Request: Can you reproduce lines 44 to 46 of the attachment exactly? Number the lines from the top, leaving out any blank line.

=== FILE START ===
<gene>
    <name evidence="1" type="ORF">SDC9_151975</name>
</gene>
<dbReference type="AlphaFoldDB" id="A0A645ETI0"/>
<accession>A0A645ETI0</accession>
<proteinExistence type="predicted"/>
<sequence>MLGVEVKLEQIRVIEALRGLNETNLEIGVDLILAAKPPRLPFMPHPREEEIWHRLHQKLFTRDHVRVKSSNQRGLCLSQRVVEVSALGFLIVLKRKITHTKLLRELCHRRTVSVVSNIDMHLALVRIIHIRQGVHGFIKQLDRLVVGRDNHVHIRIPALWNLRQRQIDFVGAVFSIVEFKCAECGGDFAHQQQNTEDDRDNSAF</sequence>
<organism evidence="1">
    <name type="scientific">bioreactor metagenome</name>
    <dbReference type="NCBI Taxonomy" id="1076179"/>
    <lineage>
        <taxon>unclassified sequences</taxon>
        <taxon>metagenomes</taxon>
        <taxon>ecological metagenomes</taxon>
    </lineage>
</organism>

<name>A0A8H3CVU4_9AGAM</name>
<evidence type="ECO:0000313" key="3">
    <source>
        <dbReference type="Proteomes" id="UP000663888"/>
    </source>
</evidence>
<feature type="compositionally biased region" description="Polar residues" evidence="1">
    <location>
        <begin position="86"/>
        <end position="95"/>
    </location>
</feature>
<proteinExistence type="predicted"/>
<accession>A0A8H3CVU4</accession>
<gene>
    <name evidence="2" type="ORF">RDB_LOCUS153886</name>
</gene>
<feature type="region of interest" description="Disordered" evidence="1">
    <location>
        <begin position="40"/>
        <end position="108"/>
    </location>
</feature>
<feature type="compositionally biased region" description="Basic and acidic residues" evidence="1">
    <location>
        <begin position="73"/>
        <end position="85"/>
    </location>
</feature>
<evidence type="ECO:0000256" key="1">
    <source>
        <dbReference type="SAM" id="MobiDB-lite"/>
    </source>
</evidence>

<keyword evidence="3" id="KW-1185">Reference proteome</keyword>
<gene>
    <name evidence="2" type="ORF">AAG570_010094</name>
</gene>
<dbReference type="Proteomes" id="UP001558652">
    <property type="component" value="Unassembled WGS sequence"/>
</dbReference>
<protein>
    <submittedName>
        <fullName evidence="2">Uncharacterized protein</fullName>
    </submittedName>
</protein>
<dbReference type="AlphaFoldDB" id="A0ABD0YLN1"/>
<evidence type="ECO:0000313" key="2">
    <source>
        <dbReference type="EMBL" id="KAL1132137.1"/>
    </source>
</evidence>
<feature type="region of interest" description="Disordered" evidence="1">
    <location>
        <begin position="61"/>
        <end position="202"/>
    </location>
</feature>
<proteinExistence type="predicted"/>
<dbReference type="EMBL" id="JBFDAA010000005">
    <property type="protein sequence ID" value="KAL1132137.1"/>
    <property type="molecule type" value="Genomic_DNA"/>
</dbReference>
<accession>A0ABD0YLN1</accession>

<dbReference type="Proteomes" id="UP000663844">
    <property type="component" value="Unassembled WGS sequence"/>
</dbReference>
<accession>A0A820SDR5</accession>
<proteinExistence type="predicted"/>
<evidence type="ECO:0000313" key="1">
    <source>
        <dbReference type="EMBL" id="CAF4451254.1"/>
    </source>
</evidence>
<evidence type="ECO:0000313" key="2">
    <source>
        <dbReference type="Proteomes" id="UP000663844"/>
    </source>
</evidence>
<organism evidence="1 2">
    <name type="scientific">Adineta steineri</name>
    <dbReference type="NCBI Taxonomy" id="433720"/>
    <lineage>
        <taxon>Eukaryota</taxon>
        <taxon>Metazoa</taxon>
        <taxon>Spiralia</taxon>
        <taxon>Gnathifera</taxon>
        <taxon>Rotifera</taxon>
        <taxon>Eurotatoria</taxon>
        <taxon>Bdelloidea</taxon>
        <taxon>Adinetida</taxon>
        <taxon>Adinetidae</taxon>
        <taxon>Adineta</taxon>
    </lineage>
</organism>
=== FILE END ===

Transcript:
    </location>
</feature>
<evidence type="ECO:0000256" key="1">